E-mail marketing – CV manufacturers may increasingly rely on e-mail marketing. In accordance with the GDPR, email marketers need to obtain affirmative consent from subscribers which is freely given, specific informed and unambiguous. As consent requires a positive opt-in, the email marketer should not rely on pre-checked-in boxes which assume consent. Each promotional email must include an option making it easy to unsubscribe. E-mail Marketers should keep consent requests separate from other terms and conditions. They should keep evidence of consent – when, who and how.

Data Security – Employees and contractors of CV manufacturers tend to be the source of data security breaches (as opposed to cyber-attacks) i.e. it’s usually an inside job. Therefore, CV manufacturers should have strong training and monitoring programs of employees and contractors. Furthermore, the European Directive on security of network and information systems (“NIS Directive”) puts an obligation on operators of intelligent transport systems (which includes CV manufacturers) to implement security measures and report data securities breaches to national regulatory authorities. They also have a responsibility to patch software vulnerabilities through software updates after the vehicle has been sold.

Right to repair – In accordance with the EU Right-to-Repair Regulation, a CV manufacturer has to provide unrestricted and standardised access to vehicle repair and maintenance (“VRM”) information to independent operators. This VRM information needs to include, for example, service handbooks, technical manuals and wiring diagrams. Manufacturers may charge reasonable and proportionate fees for access to VRM information taking into account the extent to which the independent operator uses it. The EU Right-to-Repair Regulation does not require a CV manufacturer to make the tools needed to perform some of the tasks related to this VRM information. However, if certain tools or software are needed to repair a vehicle and can´t be purchased through other sources than the CV manufacturer, then an CV manufacturer's refusal to supply a repairer with these tools or software could be considered a violation of competition law under certain circumstances.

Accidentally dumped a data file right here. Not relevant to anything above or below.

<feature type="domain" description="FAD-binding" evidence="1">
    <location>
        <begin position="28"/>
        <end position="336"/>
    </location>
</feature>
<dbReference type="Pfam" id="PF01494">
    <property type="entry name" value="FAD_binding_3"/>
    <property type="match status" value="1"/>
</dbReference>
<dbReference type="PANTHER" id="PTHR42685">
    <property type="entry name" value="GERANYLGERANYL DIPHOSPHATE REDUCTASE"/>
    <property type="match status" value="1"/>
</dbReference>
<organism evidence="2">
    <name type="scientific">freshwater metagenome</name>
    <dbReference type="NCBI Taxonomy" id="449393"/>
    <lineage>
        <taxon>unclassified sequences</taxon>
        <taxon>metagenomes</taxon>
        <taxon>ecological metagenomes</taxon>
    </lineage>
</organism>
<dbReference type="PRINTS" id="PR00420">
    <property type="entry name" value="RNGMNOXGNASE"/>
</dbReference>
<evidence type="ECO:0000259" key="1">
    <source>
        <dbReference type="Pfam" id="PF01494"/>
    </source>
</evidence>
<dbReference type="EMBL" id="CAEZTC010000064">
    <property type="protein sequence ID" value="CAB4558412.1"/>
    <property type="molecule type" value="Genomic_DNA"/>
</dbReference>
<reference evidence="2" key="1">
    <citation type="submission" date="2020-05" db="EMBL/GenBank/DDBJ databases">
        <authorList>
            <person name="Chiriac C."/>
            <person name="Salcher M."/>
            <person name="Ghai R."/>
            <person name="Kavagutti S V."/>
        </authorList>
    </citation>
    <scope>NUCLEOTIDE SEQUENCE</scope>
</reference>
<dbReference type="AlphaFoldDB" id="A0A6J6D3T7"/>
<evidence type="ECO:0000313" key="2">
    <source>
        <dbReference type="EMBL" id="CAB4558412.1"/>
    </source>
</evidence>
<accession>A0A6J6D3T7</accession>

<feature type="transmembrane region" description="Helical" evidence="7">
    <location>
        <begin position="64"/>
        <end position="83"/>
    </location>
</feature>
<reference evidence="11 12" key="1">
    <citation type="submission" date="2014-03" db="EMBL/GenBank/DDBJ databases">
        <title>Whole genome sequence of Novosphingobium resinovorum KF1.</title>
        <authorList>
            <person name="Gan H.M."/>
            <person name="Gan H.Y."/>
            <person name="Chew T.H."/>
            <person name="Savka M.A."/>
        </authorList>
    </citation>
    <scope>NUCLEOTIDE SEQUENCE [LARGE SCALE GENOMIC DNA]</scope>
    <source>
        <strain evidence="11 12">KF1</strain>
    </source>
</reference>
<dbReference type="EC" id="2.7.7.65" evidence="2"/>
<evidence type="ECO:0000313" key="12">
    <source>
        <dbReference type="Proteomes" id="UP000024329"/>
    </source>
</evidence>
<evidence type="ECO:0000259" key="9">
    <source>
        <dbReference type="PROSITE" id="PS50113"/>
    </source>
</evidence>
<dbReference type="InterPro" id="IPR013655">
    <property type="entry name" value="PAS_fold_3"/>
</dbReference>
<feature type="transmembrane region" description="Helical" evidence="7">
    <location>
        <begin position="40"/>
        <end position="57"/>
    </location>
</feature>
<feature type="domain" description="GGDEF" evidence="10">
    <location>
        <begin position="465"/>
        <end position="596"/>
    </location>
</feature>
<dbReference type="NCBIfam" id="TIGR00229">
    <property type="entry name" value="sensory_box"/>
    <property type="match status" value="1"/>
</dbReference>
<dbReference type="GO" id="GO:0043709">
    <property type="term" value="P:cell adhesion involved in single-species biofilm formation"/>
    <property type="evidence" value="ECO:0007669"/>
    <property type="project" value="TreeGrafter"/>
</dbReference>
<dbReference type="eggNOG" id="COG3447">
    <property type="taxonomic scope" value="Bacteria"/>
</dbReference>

Technical access conditions to vehicle data – While CV manufacturers face competition in vehicle sales and after-sales services, they could have a monopoly on data for vehicles with their brand where data is collected exclusively on data servers operated by them (through the “extended vehicle concept”). In such circumstances, after-sales service suppliers would have no other option than to buy data from the CV manufacturers and accept the conditions for the supply of that data, including pricing, in order to perform data-driven after sales services. In order to address these competition law concerns, there are regulatory discussions to oblige manufacturers to share such data through a shared neutral server. In any event, in relation to in-vehicle data, considering the risk to vehicle safety and security posed by connected plugs developed by third-party service providers, CV manufacturers should reserve to themselves the right to limit the data accessible via the on-board diagnostic interface to data required for repair and maintenance.

[1] “We really designed the Tesla Model S to be a very sophisticated computer on wheels” - Elon Musk, Los Angeles Times, 19 March 2015